In 1967 I qualified to run at the NCAA National Championship Track Meet in Ogden, Utah. Coach Woody Greeno hadn’t planned on anyone going to Nationals. The regular season was over, and there was no money left in his track budget. So, he sent me to President Vance Rogers’ home to hopefully get the necessary funds. Dr. Rogers was happy to help out. He gave me a handwritten note to take to NWU Treasurer, Dick Johnson, to get a check to cover my expenses. I was a one-man team, placing 5th and 3rd respectively in the 100-yard and 220-yard dashes (yes, yards, not meters). I earned All-American honors of which I was very proud and so was Woody.
A week after the meet in Utah, I returned to campus to take two summer classes. Coach Greeno phoned me and said he wanted me to come to his office so he could give me my running jersey. I thought “Wow, Wesleyan is retiring my jersey.” I called my parents, my sister and some of my best friends to tell them the big news.
I went to Woody’s office the next day. He was there but no reporters, or photographers or well wishers, just Woody. He reached into a large cardboard box, pulled out a jersey, and tossed it to me. He said, “Here you go, Tom. I thought you would like this. We’re getting new uniforms next year.”
Well, it wasn’t the hoopla I had envisioned; but in a way, Wesleyan did retire my jersey.
Probably the best memory of my NWU track years took place at the Drake Relays in Des Moines, Iowa, while participating in the javelin event. I think only eight or 10 of the track team traveled. Of course we had no fancy bus, however we had Wesleyan’s station wagon, or maybe it belonged to Coach Greeno. With Woody as our chauffer while chewing on his pipe and the javelin tied to the door handles, we were off.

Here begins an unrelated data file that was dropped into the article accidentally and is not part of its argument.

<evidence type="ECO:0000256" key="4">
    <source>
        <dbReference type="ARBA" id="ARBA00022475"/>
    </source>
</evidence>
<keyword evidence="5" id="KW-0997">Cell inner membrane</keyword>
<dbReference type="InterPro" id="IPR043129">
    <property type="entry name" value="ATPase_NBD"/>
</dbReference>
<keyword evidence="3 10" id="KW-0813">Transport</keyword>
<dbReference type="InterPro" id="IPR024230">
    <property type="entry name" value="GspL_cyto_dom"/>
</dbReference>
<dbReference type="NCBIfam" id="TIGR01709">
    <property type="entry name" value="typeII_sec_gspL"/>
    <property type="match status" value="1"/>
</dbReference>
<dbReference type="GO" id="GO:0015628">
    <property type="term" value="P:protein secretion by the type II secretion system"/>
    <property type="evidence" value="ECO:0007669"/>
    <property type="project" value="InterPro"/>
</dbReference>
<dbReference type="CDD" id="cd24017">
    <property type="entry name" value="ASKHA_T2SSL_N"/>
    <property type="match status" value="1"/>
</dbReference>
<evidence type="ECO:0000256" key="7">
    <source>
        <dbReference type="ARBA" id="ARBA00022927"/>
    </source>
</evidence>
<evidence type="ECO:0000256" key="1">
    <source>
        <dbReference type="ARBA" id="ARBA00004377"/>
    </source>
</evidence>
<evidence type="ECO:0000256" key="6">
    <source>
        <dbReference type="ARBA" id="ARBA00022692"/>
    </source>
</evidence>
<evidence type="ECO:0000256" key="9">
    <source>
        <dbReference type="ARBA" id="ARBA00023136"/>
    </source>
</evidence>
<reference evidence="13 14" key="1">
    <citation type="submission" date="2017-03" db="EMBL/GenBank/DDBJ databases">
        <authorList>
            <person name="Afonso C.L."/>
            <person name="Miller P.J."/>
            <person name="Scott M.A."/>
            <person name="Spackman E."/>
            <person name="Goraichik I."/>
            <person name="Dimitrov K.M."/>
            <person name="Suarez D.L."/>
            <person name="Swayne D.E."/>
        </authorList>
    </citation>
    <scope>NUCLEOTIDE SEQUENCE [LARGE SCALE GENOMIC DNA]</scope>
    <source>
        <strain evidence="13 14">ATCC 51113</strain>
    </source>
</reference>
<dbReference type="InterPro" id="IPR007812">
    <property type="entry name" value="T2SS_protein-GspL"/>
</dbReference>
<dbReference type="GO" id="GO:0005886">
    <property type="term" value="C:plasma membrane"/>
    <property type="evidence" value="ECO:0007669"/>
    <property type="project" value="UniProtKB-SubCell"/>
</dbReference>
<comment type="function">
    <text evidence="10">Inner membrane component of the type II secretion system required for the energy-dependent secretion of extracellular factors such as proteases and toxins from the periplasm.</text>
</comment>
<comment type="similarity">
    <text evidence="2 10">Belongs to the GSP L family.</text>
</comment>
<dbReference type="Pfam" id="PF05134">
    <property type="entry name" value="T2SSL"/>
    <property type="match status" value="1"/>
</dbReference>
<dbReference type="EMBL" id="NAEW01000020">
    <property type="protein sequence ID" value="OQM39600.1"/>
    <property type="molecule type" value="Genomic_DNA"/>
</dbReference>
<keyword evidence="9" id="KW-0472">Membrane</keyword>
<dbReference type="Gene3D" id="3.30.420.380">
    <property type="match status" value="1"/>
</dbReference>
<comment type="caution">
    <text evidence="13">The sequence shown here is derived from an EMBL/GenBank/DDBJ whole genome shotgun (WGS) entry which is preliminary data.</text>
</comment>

With many thousands of Drake Relay fans in the stadium, needless to say I was an awestruck 20-year-old. In the javelin event all colleges and universities competed together, so I threw against some of the big schools from around the country. Anyway, after my adrenaline came to life and maybe some help from above, I placed fifth and set a new mark at NWU.
Afterwards, I met a glowing Woody Greeno at midfield. We both agreed even a small school can compete with the large universities. This was my most thrilling track memory at NWU. The year was 1963.
I must say my achievements are minimal compared to my admiration and respect for coaches Woody Greeno and Ray Westover. They were bothe excellent leaders and mentors. Woody would always get up very close to your face and say, “Good job, you’ll do better next time.”
Also, I must comment that my total college experience from all parts of NWU were some of the best years of my life. I would not trade it for any other university.
Thank you, Nebraska Wesleyan University.